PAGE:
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Old September 16, 2002, 11:48 AM   #1
Coltdriver
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Changing A Revolver Barrel

I am a novice at revlovers, so if this is too simple of a question I am beggin yer pardon in advance.

What is involved in changing a barrel of a revolver?

For instance, if one wanted to change a S&W M13 4" to a 3" is this a major effort??

Thanks
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Old September 16, 2002, 12:02 PM   #2
C.R.Sam
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On about everything except Dan Wesson...
Yes, major deal.

Shoulder on barrel has to be just right so the sight lines up when the barrel is properly torqued. (something the factory seems to have difficulty with lately.)

Barrel to cylinder gap needs to be correct.

If chamber end of barrel needs trimming, may have to recut forcing cone.

Ejector rod-latch relationship usually needs work.

Etc.

Sam
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Old September 16, 2002, 12:41 PM   #3
Mike Irwin
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You also need some fairly expensive specialized tools to do the job properly without ruining the frame of the gun.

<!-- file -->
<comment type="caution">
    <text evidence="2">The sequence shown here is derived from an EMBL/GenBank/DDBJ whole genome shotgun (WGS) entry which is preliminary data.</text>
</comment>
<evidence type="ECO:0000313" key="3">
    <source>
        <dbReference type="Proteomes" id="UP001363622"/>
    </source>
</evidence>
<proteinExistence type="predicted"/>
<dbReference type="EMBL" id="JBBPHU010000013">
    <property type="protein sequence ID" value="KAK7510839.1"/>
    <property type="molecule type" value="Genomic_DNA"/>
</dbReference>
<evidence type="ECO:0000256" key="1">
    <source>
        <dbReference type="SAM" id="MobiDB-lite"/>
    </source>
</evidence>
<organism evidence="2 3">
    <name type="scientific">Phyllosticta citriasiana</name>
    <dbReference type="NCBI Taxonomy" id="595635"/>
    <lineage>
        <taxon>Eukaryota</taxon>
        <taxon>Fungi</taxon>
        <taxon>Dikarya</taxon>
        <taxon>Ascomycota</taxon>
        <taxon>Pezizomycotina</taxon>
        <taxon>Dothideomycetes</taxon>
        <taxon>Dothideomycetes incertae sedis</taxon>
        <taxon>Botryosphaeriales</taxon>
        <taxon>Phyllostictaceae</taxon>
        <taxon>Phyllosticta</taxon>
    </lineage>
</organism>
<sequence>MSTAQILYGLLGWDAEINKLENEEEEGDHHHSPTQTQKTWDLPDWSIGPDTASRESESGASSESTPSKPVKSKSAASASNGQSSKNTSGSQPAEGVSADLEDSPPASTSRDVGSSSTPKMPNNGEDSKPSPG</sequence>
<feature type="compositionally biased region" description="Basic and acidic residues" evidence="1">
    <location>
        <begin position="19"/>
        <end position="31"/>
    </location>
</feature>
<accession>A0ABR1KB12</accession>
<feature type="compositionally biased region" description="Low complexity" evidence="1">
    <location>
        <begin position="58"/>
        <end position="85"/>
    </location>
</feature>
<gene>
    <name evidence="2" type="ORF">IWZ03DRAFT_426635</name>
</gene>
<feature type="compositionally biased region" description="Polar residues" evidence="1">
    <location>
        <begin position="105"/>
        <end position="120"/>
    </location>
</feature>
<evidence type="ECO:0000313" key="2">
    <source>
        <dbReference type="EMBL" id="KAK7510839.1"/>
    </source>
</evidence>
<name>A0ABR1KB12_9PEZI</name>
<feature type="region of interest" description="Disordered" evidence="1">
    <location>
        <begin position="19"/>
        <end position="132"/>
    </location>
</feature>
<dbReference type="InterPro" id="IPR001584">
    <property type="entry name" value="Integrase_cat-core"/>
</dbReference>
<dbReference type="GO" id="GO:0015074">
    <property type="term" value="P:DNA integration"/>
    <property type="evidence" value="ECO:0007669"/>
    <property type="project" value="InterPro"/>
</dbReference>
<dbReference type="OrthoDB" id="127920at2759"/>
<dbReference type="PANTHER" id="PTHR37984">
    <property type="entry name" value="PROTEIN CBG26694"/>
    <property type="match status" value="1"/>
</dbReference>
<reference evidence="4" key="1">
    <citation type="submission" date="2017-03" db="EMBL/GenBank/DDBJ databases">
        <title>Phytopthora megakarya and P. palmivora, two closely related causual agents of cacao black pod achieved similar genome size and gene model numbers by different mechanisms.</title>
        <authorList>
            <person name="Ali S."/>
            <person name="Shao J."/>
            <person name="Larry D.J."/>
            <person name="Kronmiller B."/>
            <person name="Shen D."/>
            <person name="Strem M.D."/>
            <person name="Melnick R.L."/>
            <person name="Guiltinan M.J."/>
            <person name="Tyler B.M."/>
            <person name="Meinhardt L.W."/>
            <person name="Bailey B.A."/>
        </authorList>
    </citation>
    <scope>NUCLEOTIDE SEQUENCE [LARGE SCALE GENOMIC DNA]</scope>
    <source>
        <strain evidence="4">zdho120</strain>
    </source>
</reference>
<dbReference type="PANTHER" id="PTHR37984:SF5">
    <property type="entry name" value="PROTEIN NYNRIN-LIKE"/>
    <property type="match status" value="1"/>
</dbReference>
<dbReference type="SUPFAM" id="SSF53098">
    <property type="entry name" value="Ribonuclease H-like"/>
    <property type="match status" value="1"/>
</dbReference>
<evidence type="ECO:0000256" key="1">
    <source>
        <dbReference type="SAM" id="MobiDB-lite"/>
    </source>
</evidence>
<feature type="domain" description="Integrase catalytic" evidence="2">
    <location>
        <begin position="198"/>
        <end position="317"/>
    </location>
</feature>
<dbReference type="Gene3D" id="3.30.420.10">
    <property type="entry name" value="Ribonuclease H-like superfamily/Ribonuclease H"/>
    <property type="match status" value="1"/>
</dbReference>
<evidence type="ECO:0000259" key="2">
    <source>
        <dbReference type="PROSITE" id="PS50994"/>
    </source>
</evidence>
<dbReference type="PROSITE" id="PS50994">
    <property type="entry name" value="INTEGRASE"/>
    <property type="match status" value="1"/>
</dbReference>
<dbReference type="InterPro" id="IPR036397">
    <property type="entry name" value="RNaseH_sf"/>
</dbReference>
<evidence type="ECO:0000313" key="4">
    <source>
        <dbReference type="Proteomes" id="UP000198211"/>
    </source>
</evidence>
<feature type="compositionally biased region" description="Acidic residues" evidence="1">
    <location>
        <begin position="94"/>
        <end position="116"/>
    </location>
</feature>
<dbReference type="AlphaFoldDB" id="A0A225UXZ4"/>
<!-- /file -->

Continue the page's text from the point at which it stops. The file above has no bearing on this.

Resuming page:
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Old September 16, 2002, 06:31 PM   #4
Dfariswheel
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To change a barrel you would need the MINUIUM following equipment:

A LARGE vise. Sears Roebuck won't cut it.

Special barrel holding blocks made of aluminum or plastic.

An action wrench, with the proper inserts for your model gun.

A lath or hand-type cutter setup to remove metal from the back of the barrel, so the barrel can be indexed properly.

A cutter and guide set to trim the back of the barrel to the proper barrel/cylinder gap, and to cut a proper forcing cone in the barrel.

You will occasionally still read somewhere about whittling out some barrel blocks from wood, locking the barrel in a vise, and using a hammer handle to "twist 'er off".
This is the best way possible to destroy a gun's frame. The frame will be either sprung or broken in the barrel area.

Bottom line: Unless you are willing to spend the bucks on the equipment, and learn how to use it, have a qualified gunsmith do it for you.

There are a number of people how can do this, including Smith and Wesson themselves.